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Exploring surface electromyography (EMG) as a feedback variable for the human-in-the-loop optimization of lower limb wearable robotics

Grimmer, Martin ; Zeiss, Julian ; Weigand, Florian ; Zhao, Guoping (2022):
Exploring surface electromyography (EMG) as a feedback variable for the human-in-the-loop optimization of lower limb wearable robotics. (Publisher's Version)
In: Frontiers in Neurorobotics, 16, Frontiers Media S.A., e-ISSN 1662-5218,
DOI: 10.26083/tuprints-00022549,
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Item Type: Article
Origin: Secondary publication DeepGreen
Status: Publisher's Version
Title: Exploring surface electromyography (EMG) as a feedback variable for the human-in-the-loop optimization of lower limb wearable robotics
Language: English
Abstract:

Human-in-the-loop (HITL) optimization with metabolic cost feedback has been proposed to reduce walking effort with wearable robotics. This study investigates if lower limb surface electromyography (EMG) could be an alternative feedback variable to overcome time-intensive metabolic cost based exploration. For application, it should be possible to distinguish conditions with different walking efforts based on the EMG. To obtain such EMG data, a laboratory experiment was designed to elicit changes in the effort by loading and unloading pairs of weights (in total 2, 4, and 8 kg) in three randomized weight sessions for 13 subjects during treadmill walking. EMG of seven lower limb muscles was recorded for both limbs. Mean absolute values of each stride prior to and following weight loading and unloading were used to determine the detection rate (100% if every loading and unloading is detected accordingly) for changing between loaded and unloaded conditions. We assessed the use of multiple consecutive strides and the combination of muscles to improve the detection rate and estimated the related acquisition times of diminishing returns. To conclude on possible limitations of EMG for HITL optimization, EMG drift was evaluated during the Warmup and the experiment. Detection rates highly increased for the combination of multiple consecutive strides and the combination of multiple muscles. EMG drift was largest during Warmup and at the beginning of each weight session. The results suggest using EMG feedback of multiple involved muscles and from at least 10 consecutive strides (5.5 s) to benefit from the increases in detection rate in HITL optimization. In combination with up to 20 excluded acclimatization strides, after changing the assistance condition, we advise exploring about 16.5 s of walking to obtain reliable EMG-based feedback. To minimize the negative impact of EMG drift on the detection rate, at least 6 min of Warmup should be performed and breaks during the optimization should be avoided. Future studies should investigate additional feedback variables based on EMG, methods to reduce their variability and drift, and should apply the outcomes in HITL optimization with lower limb wearable robots.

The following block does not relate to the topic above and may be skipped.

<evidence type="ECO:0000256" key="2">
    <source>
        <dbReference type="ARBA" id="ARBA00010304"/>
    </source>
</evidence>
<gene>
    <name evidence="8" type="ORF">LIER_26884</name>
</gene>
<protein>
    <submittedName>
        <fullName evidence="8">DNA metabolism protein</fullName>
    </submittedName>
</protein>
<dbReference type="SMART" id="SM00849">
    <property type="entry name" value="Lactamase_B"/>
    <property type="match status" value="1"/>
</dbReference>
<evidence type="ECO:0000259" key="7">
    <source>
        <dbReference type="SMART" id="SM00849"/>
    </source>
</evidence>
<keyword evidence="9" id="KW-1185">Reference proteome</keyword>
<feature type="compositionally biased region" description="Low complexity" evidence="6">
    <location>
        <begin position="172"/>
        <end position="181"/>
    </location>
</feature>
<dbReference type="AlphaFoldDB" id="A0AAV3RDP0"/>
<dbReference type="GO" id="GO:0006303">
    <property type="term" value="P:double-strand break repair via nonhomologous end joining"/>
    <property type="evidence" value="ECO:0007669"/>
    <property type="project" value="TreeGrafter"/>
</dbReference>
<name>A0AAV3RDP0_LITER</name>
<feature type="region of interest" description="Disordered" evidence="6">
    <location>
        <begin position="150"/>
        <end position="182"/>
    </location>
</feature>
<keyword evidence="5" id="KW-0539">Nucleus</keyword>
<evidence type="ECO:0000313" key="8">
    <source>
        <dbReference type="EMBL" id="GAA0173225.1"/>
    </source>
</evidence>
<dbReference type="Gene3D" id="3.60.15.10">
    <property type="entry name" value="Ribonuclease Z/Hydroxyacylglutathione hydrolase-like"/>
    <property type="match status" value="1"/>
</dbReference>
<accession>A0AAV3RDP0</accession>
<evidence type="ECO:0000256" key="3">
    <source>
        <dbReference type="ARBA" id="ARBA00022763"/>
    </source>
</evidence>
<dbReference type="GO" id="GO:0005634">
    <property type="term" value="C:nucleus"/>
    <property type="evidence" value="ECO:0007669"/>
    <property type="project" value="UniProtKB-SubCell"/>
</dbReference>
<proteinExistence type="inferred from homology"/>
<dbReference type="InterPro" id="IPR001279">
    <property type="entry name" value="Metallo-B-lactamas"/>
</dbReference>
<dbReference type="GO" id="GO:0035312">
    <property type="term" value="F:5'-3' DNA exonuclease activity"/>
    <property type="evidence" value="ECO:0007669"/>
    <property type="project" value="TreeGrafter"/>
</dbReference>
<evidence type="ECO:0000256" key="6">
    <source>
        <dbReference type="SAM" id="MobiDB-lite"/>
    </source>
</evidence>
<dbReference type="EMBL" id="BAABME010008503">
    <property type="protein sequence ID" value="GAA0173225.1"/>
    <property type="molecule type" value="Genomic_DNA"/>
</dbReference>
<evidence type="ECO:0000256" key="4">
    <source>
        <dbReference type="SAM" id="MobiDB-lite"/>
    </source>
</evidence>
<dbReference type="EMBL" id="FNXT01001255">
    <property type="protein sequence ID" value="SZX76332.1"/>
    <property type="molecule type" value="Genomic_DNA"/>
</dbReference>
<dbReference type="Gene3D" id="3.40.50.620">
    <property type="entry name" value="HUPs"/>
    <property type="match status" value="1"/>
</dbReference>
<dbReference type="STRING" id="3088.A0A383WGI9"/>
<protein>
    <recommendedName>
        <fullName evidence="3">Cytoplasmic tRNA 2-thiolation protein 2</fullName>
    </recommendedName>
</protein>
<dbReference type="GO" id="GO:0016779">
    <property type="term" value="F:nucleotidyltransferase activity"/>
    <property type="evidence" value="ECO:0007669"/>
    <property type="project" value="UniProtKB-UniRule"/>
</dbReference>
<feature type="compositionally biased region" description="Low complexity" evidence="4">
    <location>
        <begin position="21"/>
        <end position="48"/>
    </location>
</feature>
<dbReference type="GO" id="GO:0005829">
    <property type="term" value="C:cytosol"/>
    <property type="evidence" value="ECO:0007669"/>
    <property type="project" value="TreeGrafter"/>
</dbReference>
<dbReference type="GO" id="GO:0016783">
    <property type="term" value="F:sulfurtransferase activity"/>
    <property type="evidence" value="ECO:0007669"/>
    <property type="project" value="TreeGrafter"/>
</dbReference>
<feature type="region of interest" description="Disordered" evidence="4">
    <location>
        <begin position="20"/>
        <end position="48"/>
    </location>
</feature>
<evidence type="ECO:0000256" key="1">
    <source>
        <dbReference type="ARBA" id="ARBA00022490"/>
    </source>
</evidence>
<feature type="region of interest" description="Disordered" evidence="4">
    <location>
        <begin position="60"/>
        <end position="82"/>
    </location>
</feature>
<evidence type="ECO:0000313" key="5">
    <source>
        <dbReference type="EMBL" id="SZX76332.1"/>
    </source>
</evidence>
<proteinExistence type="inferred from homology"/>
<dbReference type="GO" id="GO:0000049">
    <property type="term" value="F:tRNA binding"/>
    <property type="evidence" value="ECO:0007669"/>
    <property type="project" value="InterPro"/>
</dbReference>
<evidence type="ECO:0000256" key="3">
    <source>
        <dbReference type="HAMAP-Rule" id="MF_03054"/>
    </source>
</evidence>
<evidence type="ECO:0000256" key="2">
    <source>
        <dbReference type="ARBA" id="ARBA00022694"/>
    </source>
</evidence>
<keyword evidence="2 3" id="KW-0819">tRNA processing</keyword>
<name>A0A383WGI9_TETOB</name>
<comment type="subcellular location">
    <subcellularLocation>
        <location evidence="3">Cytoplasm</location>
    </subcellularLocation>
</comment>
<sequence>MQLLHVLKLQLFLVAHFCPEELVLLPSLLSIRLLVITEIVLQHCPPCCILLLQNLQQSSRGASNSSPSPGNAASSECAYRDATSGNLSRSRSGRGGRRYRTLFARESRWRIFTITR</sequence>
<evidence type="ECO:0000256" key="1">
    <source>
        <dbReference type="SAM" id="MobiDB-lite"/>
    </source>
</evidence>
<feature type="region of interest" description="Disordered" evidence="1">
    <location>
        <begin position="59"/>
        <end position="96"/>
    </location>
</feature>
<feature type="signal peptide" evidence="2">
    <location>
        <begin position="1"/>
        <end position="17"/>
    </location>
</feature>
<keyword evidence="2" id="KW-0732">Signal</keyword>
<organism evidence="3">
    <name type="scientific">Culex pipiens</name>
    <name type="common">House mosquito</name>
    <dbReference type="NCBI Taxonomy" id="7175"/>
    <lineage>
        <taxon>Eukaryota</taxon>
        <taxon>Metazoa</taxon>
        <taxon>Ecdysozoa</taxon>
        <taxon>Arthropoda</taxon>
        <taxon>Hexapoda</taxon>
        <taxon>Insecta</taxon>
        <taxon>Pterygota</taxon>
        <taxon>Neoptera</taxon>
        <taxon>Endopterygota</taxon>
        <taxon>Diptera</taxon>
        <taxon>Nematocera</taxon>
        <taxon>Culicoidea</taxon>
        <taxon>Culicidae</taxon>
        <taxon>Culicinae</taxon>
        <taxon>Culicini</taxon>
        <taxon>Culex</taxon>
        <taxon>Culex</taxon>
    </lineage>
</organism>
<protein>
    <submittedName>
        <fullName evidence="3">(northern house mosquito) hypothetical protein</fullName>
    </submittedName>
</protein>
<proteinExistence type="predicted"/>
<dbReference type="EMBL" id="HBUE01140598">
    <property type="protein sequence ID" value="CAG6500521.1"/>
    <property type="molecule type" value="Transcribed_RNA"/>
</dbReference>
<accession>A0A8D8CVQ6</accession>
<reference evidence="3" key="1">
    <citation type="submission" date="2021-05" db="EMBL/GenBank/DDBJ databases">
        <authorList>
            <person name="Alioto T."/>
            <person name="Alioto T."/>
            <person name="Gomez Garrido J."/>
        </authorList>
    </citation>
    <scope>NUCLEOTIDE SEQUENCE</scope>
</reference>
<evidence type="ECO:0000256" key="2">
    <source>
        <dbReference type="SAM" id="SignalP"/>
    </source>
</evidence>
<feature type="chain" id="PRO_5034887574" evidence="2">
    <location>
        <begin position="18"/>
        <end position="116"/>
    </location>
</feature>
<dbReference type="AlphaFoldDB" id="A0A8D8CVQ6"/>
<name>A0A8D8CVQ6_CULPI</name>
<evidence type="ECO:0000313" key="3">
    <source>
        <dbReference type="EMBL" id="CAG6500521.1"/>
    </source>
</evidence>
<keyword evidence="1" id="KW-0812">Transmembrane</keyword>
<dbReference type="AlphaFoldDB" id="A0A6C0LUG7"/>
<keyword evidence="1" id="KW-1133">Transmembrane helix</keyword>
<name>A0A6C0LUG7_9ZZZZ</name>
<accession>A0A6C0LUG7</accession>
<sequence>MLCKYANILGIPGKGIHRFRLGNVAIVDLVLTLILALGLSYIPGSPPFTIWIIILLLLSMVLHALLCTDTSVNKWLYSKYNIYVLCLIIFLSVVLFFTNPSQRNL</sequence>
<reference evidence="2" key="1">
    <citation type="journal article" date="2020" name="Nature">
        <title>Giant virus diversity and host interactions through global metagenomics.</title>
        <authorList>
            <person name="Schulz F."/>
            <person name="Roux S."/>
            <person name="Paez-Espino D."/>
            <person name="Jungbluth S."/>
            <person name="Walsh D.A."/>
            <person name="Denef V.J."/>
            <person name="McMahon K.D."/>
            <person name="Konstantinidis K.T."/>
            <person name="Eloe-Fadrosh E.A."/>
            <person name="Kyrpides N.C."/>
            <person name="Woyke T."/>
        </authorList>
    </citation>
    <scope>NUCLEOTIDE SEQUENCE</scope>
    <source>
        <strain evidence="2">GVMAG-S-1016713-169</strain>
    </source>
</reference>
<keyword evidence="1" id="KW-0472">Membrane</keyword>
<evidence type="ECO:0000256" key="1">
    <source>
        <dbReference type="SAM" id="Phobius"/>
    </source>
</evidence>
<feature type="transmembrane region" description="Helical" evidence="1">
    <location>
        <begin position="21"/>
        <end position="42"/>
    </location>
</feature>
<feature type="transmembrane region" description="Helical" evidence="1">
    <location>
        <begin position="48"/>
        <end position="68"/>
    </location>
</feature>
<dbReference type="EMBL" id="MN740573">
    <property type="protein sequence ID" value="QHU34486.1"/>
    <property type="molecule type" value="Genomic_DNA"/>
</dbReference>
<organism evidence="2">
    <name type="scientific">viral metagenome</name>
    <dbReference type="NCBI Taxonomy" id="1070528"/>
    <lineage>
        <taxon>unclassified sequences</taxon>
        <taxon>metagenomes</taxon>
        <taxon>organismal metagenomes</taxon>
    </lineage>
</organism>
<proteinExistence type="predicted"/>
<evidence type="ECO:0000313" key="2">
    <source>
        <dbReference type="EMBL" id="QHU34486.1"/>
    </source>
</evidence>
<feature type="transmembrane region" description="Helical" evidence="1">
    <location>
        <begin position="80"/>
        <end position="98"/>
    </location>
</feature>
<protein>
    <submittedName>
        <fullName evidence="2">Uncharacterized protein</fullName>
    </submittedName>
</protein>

Journal or Publication Title: Frontiers in Neurorobotics
Volume of the journal: 16
Place of Publication: Darmstadt
Publisher: Frontiers Media S.A.
Collation: 20 Seiten
Uncontrolled Keywords: EMG, human-in-the-loop, optimization, control, exoskeleton, wearable robotics, feedback, electromyography
Classification DDC: 600 Technik, Medizin, angewandte Wissenschaften > 620 Ingenieurwissenschaften
700 Künste und Unterhaltung > 796 Sport
Divisions: 18 Department of Electrical Engineering and Information Technology > Institut für Automatisierungstechnik und Mechatronik
03 Department of Human Sciences > Institut für Sportwissenschaft > Sportbiomechanik
Date Deposited: 31 Oct 2022 14:08
Last Modified: 31 Oct 2022 14:08
DOI: 10.26083/tuprints-00022549
Corresponding Links:
URN: urn:nbn:de:tuda-tuprints-225492
SWORD Depositor: Deep Green
URI: https://tuprints.ulb.tu-darmstadt.de/id/eprint/22549
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